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September 5, 2021 Sermon

Mark 7:31-37         

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  The last time Jesus had been in the region of the Decapolis, on the East side of the Sea of Galilee, things had been much different. He had cast a legion of demons out of a man and allowed them to enter a herd of pigs. The pigs ran off a cliff and into the lake and drowned. When the people learned that their herd had been destroyed, they told Jesus to go away. They didn’t want him there. The man from whom Jesus had cast out the demons begged to go with Jesus, but Jesus instructed him to remain and proclaim what God had done for him to his family, friends and neighbors.

  God must have used this man’s testimony to effectively reach the hearts of many because this time, when Jesus came to the Decapolis, they didn’t beg Jesus to leave. Instead, they brought many people to Jesus for healing. Mark tells us about one of those who was brought to Jesus to be healed, a man who was deaf and had a speech impediment.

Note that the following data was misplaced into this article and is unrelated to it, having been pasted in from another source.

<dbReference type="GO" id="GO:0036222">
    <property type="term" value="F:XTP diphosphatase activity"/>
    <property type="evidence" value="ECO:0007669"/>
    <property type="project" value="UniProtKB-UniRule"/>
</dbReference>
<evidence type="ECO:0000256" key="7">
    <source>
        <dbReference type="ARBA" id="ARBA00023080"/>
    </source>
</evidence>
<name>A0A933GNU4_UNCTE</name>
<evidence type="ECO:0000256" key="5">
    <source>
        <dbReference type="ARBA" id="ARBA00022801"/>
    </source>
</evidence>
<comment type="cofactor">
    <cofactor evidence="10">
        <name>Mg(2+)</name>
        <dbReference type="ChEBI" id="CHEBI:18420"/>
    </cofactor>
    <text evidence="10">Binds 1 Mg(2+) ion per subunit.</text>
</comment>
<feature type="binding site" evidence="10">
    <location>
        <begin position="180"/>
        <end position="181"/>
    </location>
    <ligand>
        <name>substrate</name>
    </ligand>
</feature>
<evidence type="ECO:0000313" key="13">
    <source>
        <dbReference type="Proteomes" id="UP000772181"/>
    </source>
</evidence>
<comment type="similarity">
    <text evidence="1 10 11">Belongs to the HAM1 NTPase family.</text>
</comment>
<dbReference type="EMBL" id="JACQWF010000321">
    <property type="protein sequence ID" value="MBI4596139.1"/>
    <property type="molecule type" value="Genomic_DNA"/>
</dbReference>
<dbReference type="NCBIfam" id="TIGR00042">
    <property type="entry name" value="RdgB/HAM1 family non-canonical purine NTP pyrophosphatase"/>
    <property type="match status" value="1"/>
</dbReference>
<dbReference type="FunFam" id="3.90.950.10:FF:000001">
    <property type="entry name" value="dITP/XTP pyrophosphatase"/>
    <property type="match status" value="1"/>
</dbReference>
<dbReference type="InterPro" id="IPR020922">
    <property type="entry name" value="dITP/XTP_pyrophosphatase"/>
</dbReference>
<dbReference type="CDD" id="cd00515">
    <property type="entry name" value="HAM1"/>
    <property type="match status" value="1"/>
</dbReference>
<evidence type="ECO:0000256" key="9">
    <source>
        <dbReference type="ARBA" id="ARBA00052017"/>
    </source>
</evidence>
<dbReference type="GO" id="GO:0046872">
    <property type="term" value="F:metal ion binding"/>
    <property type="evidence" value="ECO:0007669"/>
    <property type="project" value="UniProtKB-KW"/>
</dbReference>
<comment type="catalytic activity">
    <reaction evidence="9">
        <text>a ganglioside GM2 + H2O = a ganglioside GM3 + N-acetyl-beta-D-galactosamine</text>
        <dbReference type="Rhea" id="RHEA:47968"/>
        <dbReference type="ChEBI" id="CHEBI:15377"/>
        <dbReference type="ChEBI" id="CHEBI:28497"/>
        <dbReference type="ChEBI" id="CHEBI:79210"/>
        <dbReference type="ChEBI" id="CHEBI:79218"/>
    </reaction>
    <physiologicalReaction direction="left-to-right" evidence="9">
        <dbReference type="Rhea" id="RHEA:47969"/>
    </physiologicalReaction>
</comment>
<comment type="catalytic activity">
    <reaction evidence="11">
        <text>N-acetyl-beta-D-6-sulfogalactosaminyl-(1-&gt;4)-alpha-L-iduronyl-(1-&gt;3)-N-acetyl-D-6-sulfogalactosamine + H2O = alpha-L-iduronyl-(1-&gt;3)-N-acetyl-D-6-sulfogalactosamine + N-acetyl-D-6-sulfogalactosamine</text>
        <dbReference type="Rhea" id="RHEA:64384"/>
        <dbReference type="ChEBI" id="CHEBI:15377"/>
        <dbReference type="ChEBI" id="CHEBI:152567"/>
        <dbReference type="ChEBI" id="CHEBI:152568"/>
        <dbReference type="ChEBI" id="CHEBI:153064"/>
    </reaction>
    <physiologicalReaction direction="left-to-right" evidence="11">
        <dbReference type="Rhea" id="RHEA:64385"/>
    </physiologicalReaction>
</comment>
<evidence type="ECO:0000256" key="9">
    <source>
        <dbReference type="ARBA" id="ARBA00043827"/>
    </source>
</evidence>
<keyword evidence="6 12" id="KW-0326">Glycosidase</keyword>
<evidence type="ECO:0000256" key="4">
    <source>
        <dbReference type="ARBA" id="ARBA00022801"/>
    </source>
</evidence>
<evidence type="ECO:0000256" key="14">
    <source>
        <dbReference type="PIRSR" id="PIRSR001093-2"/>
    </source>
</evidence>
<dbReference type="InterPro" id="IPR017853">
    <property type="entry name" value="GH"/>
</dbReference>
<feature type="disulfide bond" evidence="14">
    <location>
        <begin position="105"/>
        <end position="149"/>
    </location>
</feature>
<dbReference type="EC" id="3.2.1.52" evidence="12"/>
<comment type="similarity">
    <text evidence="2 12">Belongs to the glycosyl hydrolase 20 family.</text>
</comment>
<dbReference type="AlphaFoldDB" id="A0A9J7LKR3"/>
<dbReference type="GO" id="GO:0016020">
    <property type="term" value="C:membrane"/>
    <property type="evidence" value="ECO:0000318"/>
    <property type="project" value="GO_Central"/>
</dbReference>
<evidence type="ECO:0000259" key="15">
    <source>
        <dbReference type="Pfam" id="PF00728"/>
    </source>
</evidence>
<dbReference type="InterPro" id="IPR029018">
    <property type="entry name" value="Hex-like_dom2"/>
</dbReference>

This man must have had a very difficult life. Think of the struggles his parents must have had when he was a toddler. You could shout “No” if he was toddling toward something hot or dangerous, but he couldn’t hear you. If he was crying and something was wrong, he couldn’t tell you what it was. As he grew older and tried to say things by copying the movement of people’s lips no one could understand what he was trying to say. When other children heard him try to speak, they likely made fun of him. He had probably learned some coping skills, some form of sign language of his own, pointing at things he wanted, shaking his head for yes or no, but I doubt there was a carefully developed sign language like we have today. Few outside of his own family would have the patience to help him and care for his needs. But someone cared.

  We don’t know who the “They” were who brought this man to Jesus and pleaded with Jesus to place his hand on him and heal him. They remind us of those other unnamed men who brought the paralyzed man to Jesus, and when they couldn’t get into the house through the doors lowered him down on his stretcher through the roof. They remind us of Peter and John who took pity on the lame man begging at the gate of the temple. Who can forget what Peter said, silver and gold I do not have, but what I have I will give you, in the name of Jesus Christ the Nazarene, get up and walk!